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A plan to allow United States veterans eligible for GI Bill benefits to use the potential benefits as a source of capital to start a business was signed by President Barack Obama on Sept 9, 2015.
The Veterans Entrepreneurial Act (Vet Act) of 2015 allows eligible veterans to access GI Bill funding as seed money for new businesses as opposed to using it for college tuition.
This allows talented veterans with entrepreneurial spirits who may not want to go to college to pursue their business ideas by leveraging the GI Bill to help start their companies.
The bill also waives the typical guarantee fee for those applying for a7(s) loans via the Small Business Administration; this assists recently-discharged veterans to access funds more quickly.
The bill’s sponsor, Senator Jerry Moran, R-Kansas, said, “After serving our nation, many veterans want to continue their service by giving back to their communities as small business owners and entrepreneurs," Moran said in a statement reported by Military.com. "It's common sense to give them more flexibility and choice in their benefits to achieve their goals”
Co-sponsor Senator John Tester, D-Montana, stated, “This bill will help veterans transition from the armed services to the private sector so they can succeed on Main Street.” Senators Moran and Tester stated that nearly 550 service members transition into civilian life from military life every day; they estimate one million service members will go through this transition within the next 3 to 5 years.
The bill allows qualified veterans to use the skills learned and work ethic gained while serving our country in order to start a new business and further strengthen our communities nationwide.
Per the Vet Act, service members are encouraged to set up new businesses—or buy into existing ones—using GI Bill education benefits as collateral for loans. The SBA and the Department of Veterans Affairs oversees the 3-year pilot program, enabling 250 veterans to begin their lives anew.
According to Michael Helm, American Legion National Commander, in the same Military.com article, “The fact that 62 percent of veteran-owned small businesses bootstrap their ventures with personal or family savings highlights the reality that access to capital remains an issue for the veterans’ community.”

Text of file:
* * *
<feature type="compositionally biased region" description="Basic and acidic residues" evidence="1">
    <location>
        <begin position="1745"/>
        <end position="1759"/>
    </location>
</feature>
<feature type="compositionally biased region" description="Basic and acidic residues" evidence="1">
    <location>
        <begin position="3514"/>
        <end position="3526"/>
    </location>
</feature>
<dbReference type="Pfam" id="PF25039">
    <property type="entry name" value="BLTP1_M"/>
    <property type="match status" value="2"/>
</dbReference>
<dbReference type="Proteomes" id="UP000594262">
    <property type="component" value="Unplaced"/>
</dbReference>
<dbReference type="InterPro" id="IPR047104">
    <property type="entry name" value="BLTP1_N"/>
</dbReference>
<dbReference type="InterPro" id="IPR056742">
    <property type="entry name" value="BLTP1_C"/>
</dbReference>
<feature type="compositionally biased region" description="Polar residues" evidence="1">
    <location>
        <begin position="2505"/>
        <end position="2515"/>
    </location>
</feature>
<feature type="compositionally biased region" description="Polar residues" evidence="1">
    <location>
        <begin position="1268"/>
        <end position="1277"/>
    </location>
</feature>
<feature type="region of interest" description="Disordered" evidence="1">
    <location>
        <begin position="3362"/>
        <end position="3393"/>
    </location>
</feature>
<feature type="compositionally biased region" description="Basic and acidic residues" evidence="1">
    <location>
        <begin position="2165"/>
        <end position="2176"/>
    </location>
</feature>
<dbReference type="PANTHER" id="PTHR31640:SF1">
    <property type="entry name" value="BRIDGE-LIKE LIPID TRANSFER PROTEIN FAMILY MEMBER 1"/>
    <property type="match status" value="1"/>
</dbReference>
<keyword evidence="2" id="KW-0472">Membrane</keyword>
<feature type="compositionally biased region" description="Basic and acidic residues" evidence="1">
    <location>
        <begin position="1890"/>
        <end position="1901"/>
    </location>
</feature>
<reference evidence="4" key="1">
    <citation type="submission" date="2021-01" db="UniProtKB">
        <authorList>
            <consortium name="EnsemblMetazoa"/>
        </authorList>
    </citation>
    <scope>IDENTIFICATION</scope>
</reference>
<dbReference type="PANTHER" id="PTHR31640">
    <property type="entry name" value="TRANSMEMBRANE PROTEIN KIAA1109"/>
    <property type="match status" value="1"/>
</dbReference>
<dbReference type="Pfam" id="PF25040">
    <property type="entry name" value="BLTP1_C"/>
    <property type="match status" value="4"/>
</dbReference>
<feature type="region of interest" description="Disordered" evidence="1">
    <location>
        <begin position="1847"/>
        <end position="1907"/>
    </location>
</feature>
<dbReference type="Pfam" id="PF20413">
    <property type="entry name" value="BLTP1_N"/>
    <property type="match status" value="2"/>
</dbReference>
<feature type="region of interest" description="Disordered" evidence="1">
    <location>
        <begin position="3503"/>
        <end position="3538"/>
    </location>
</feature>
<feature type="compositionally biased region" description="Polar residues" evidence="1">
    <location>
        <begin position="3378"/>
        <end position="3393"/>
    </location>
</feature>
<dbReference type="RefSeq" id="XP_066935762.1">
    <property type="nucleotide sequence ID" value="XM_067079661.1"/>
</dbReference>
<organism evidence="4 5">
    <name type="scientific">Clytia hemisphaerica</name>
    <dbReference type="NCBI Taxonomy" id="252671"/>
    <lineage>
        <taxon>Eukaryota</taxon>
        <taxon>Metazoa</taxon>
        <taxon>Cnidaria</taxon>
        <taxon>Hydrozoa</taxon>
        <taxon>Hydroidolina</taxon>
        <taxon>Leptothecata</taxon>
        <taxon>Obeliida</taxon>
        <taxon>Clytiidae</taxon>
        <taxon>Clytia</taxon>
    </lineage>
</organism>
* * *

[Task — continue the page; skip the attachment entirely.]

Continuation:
Several high-ranking former officers now in administrative and/or political positions fully support the GI Bill, and hope to see it change the lives of service men and women.
The training, education and leadership skills that many of our veterans possess allow them a different perspective on the business world. Our veterans with advanced knowledge of technology can utilize these skills to introduce new products to the market. United States veterans tend to see things a little differently and problem solve uniquely in order to provide alternative solutions.
As a veteran, I can’t think of a better way to honor these exceptional individuals than to allow them the benefits allotted to other veterans who choose to go to college. The previous GI Bill could only be used for attending school; approximately 50% of the eligible veterans do not use the current benefit, and I believe this opportunity will increase the percentage.
According to the plan, veterans would have to complete approved business training and develop a Small Business Administration-approved business plan. A local SBA office can assist with specific information regarding the business plan, and the Department of Veterans Affairs can provide information on the approved training programs.
More information about the Vet Act can be found on the Veteran and Military Owned Business Association website www.vamboa.org. Other information useful to our veteran business owners can be found on the Veterans affairs webpage www.va.gov.
*Disclaimer*: Harvard Business Services, Inc. is neither a law firm nor an accounting firm and, even in cases where the author is an attorney, or a tax professional, nothing in this article constitutes legal or tax advice. This article provides general commentary on, and analysis of, the subject addressed. We strongly advise that you consult an attorney or tax professional to receive legal or tax guidance tailored to your specific circumstances. Any action taken or not taken based on this article is at your own risk. If an article cites or provides a link to third-party sources or websites, Harvard Business Services, Inc. is not responsible for and makes no representations regarding such source’s content or accuracy. Opinions expressed in this article do not necessarily reflect those of Harvard Business Services, Inc.
There is 1 comment left for How A 2015 GI Bill Helps Entrepreneurial VeteransGarrett Wiseman said: Wednesday, May 10, 2017
I have recently opened my own business. My veteran status is pending but I should have it anytime now. Who would I contact to pursue with this loan? ThanksHBS Staff replied: Friday, May 12, 2017
Try either (or both) the Small Business Association or the Department of Veterans Affairs.